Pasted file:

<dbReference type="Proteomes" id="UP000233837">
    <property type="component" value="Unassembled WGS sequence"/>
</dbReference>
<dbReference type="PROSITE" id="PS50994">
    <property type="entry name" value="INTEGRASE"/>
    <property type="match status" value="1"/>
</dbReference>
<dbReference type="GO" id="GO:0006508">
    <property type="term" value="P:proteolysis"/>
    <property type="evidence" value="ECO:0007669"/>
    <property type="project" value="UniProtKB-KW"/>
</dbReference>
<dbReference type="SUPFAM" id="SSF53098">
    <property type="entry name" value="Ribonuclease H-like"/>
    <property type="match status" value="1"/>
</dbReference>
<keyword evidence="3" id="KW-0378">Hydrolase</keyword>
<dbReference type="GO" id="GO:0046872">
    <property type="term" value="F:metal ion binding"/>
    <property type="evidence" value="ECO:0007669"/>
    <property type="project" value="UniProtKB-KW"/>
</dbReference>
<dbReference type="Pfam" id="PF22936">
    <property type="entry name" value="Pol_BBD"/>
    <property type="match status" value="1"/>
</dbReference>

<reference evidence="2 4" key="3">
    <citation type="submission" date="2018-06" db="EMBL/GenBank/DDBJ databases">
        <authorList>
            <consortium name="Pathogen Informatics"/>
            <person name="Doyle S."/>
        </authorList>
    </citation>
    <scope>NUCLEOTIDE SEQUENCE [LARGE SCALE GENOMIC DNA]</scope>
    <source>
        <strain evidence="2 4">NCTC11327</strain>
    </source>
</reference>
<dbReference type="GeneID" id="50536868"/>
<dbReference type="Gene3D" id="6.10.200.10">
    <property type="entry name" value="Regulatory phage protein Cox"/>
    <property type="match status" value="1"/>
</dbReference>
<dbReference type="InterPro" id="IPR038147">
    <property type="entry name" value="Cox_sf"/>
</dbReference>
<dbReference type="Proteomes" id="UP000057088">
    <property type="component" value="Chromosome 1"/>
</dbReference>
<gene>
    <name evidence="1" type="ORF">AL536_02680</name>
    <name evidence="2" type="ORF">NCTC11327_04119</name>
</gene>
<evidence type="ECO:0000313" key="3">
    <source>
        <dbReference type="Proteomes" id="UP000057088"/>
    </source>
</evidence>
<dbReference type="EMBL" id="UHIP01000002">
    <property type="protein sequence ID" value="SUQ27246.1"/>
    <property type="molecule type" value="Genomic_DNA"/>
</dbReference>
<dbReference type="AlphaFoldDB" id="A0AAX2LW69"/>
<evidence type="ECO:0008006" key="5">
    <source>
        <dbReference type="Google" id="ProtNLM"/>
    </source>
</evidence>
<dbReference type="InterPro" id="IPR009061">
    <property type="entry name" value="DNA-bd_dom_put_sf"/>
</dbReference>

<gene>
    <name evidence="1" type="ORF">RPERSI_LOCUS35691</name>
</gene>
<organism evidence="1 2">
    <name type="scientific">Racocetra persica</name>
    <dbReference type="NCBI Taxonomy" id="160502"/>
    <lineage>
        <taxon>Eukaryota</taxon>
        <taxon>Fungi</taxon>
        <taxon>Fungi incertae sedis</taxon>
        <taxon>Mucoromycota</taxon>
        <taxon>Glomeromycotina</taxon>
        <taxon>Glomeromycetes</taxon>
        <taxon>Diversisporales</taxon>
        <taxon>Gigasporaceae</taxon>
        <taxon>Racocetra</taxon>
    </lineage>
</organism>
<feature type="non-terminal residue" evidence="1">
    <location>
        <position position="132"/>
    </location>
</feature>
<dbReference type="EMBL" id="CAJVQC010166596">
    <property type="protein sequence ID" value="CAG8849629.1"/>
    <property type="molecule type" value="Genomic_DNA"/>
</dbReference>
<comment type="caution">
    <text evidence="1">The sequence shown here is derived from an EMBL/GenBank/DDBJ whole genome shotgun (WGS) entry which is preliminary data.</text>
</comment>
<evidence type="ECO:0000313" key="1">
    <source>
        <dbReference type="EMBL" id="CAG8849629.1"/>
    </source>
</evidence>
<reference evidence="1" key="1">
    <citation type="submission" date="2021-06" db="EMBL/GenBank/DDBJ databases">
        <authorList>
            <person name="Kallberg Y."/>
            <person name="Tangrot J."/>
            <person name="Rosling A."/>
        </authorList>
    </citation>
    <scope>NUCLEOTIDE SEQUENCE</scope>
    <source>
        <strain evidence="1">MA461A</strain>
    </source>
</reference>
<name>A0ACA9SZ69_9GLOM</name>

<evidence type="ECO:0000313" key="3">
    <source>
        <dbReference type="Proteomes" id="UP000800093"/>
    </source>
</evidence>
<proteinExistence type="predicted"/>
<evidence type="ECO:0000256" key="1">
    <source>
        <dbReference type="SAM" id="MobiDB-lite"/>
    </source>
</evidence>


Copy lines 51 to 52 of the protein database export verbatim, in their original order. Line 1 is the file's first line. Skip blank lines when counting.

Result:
    <name evidence="1" type="ORF">AL536_02680</name>
    <name evidence="2" type="ORF">NCTC11327_04119</name>